Emotions are, to me, something that one should strive to have control over at all times. It is difficult to demand this of someone, and it is even more difficult to achieve such control every day, especially when dealing with circumstances and people who may not always respect one's feelings. However, at the end of the day, I strongly believe that I am fully responsible for the way I feel in regards to a situation. If I am placed in a situation where I feel as though I am being disrespected, insulted, or even harassed, however difficult it may be to bear, I must take the steps necessary to relieve the stress, so to speak, by reaching out to a friend or family member for support, or finding it within myself to forgive the originator of the disrespectful comments, or having a strong sense of self-worth to "shake it off", etc. Having said all of this, I firmly believe that as human beings we have an ethical obligation to not only help each other in times of need (i.e. when one is emotionally hurt), but also determinedly seek to make the world a place in which people are considerate enough of others not to say such hurtful things in the first place (i.e. tell someone to stop insulting another, or teach one's children to be respectful of others, etc). However, and most importantly as it pertains to this debate, such matters MUST NOT be regulated at a legal level. To do so would be to fundamentally regulate the way one is allowed to think and speak. One may also argue that speech and thought should, in fact, be regulated, and I will answer this point in my final argument.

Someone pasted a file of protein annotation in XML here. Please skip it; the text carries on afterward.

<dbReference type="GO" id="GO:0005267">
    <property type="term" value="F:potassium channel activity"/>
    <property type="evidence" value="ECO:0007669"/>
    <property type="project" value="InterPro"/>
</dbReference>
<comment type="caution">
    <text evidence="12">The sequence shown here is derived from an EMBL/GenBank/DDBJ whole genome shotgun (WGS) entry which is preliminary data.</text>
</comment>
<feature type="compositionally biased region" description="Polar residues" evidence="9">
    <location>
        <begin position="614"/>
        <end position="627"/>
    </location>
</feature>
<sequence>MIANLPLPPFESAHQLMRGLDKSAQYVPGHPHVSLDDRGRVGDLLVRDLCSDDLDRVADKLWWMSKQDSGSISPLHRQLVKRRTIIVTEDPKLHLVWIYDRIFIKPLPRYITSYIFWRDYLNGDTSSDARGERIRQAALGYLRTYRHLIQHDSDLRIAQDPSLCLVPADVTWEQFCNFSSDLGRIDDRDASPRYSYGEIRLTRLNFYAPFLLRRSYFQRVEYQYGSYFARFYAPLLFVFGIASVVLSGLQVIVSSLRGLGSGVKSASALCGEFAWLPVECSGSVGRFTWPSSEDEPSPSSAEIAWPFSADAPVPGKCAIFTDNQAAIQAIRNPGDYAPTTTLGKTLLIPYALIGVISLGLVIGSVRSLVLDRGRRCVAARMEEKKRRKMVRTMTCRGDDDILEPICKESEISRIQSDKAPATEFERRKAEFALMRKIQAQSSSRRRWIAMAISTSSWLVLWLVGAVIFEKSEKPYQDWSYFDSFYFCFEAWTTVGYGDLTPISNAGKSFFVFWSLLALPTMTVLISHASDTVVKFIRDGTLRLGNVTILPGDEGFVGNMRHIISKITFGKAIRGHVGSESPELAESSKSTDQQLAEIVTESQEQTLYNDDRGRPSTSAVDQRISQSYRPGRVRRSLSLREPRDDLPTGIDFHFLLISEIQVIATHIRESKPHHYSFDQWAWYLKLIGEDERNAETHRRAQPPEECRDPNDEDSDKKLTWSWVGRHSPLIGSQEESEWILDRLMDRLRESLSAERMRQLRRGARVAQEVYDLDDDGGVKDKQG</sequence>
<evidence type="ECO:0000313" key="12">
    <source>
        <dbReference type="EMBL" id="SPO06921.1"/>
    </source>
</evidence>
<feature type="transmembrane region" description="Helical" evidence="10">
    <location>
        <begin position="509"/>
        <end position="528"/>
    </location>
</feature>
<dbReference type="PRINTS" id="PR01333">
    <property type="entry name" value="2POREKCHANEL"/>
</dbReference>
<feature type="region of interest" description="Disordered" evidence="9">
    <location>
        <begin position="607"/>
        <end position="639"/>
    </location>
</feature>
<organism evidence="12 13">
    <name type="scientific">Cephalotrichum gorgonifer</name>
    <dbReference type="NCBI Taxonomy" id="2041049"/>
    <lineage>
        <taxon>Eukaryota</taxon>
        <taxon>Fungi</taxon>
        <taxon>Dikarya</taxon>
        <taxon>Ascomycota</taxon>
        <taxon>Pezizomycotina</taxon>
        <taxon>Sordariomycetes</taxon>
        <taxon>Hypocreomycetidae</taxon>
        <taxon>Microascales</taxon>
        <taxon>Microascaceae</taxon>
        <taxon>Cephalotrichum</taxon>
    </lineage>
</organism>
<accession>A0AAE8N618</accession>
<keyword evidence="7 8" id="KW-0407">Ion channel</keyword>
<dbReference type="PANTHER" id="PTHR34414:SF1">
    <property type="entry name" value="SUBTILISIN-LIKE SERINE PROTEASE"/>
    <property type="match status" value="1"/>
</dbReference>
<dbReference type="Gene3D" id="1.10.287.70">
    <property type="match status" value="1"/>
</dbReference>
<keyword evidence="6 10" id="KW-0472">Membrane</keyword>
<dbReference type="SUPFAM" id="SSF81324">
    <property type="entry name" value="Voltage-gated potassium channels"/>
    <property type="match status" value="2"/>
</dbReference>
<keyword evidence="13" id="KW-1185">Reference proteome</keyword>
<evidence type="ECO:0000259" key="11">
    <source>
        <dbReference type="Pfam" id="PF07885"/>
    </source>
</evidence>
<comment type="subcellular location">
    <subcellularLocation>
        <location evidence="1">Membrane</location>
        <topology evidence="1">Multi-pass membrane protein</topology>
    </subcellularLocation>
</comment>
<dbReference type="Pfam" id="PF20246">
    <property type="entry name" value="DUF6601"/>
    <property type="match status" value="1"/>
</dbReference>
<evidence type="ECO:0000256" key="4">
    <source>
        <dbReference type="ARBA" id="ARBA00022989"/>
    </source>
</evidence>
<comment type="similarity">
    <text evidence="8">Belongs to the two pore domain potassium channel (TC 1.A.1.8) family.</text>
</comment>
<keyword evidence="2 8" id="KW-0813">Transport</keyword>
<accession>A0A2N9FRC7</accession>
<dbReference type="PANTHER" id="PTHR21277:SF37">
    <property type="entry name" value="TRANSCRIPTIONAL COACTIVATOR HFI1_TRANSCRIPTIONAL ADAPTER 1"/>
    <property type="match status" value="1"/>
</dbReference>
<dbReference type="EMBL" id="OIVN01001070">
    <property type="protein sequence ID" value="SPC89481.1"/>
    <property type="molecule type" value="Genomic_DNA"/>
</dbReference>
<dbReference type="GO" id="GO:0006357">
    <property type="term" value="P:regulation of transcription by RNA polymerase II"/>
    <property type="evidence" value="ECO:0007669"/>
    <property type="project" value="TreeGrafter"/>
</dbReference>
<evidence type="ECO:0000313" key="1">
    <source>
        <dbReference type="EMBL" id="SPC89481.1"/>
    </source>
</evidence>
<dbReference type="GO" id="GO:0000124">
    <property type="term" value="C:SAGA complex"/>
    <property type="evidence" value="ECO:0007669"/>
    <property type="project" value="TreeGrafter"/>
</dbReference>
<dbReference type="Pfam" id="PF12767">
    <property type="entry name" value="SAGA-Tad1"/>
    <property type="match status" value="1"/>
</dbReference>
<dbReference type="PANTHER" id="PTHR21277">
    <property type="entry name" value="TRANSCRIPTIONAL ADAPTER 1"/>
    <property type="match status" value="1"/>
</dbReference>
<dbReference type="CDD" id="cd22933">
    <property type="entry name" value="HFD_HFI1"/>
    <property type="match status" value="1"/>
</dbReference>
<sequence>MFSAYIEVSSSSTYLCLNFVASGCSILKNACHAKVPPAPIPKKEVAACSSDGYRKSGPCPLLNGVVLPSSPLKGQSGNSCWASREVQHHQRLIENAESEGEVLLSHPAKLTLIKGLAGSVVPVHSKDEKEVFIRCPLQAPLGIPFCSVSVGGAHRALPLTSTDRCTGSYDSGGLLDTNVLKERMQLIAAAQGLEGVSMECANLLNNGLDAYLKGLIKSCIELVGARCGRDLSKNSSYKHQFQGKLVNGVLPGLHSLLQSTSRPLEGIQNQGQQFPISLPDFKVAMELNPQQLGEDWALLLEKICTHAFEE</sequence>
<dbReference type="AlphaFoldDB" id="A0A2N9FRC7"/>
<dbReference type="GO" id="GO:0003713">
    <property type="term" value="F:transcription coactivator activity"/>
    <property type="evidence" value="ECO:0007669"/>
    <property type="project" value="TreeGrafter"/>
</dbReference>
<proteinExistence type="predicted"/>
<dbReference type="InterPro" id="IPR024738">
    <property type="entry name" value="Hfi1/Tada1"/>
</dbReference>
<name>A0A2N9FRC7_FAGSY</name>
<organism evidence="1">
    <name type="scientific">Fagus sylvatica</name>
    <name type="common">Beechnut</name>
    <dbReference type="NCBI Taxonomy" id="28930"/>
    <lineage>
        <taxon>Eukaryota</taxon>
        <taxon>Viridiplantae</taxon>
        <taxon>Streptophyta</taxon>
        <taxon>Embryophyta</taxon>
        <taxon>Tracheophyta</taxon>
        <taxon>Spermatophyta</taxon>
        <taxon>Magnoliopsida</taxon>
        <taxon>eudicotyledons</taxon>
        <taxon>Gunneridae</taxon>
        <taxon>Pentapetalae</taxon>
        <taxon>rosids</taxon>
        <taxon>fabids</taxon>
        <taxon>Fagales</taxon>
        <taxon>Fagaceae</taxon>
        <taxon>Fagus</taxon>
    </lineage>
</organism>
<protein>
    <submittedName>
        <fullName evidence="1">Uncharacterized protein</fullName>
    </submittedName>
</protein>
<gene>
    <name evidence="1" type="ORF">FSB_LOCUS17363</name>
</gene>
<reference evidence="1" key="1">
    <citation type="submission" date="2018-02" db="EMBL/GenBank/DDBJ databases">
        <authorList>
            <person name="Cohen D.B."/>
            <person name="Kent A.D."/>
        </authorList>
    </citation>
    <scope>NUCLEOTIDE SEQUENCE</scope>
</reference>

The ability to think and speak without fearing any negative consequences (on a legal level, that is) is, in my opinion, our most absolutely essential right. As human beings, we are constantly trying to make things better, from the smallest scale (telling your child to be nicer in school) to global proportions (attempting to solve world hunger). The only way in which we are able to do so is by utilizing speech to convince or persuade others to get on board and help the cause. The only way, in turn, that we are able to persuade others is by being free to communicate ANY concept. It is possible that in doing so, one may offend another. However, I argue that if we cannot ever be allowed to offend another, we might as well be robots, coexisting in perfect harmony. I believe that the greatest tool we have at our disposal to change our ethical and moral code--what we consider to be the essence of our "humanity"--is speech, and I also believe that we, the people, are responsible for initiating such change, not the government.

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Debate Round No. 2
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Debate Round No. 3
1 comment has been posted on this debate.
Posted by Pyyrate 3 years ago
So.....what happens now?